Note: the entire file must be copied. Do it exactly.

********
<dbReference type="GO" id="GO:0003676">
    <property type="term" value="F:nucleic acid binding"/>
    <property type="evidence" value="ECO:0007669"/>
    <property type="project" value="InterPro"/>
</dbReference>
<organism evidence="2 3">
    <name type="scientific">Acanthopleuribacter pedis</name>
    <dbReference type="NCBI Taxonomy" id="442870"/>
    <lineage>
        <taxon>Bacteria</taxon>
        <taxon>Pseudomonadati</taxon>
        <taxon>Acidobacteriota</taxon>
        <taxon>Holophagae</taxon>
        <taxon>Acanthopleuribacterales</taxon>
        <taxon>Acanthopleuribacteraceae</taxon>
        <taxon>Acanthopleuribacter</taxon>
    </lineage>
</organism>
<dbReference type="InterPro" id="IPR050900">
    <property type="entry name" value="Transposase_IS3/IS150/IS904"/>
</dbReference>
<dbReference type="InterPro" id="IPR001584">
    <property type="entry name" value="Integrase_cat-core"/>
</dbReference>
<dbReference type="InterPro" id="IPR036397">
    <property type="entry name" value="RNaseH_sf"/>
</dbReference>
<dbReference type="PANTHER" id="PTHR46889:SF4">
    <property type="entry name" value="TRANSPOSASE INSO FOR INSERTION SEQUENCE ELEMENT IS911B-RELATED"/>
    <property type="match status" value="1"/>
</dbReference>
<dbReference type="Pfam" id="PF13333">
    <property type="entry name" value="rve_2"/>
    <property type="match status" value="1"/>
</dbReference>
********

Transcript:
<dbReference type="GO" id="GO:0003676">
    <property type="term" value="F:nucleic acid binding"/>
    <property type="evidence" value="ECO:0007669"/>
    <property type="project" value="InterPro"/>
</dbReference>
<organism evidence="2 3">
    <name type="scientific">Acanthopleuribacter pedis</name>
    <dbReference type="NCBI Taxonomy" id="442870"/>
    <lineage>
        <taxon>Bacteria</taxon>
        <taxon>Pseudomonadati</taxon>
        <taxon>Acidobacteriota</taxon>
        <taxon>Holophagae</taxon>
        <taxon>Acanthopleuribacterales</taxon>
        <taxon>Acanthopleuribacteraceae</taxon>
        <taxon>Acanthopleuribacter</taxon>
    </lineage>
</organism>
<dbReference type="InterPro" id="IPR050900">
    <property type="entry name" value="Transposase_IS3/IS150/IS904"/>
</dbReference>
<dbReference type="InterPro" id="IPR001584">
    <property type="entry name" value="Integrase_cat-core"/>
</dbReference>
<dbReference type="InterPro" id="IPR036397">
    <property type="entry name" value="RNaseH_sf"/>
</dbReference>
<dbReference type="PANTHER" id="PTHR46889:SF4">
    <property type="entry name" value="TRANSPOSASE INSO FOR INSERTION SEQUENCE ELEMENT IS911B-RELATED"/>
    <property type="match status" value="1"/>
</dbReference>
<dbReference type="Pfam" id="PF13333">
    <property type="entry name" value="rve_2"/>
    <property type="match status" value="1"/>
</dbReference>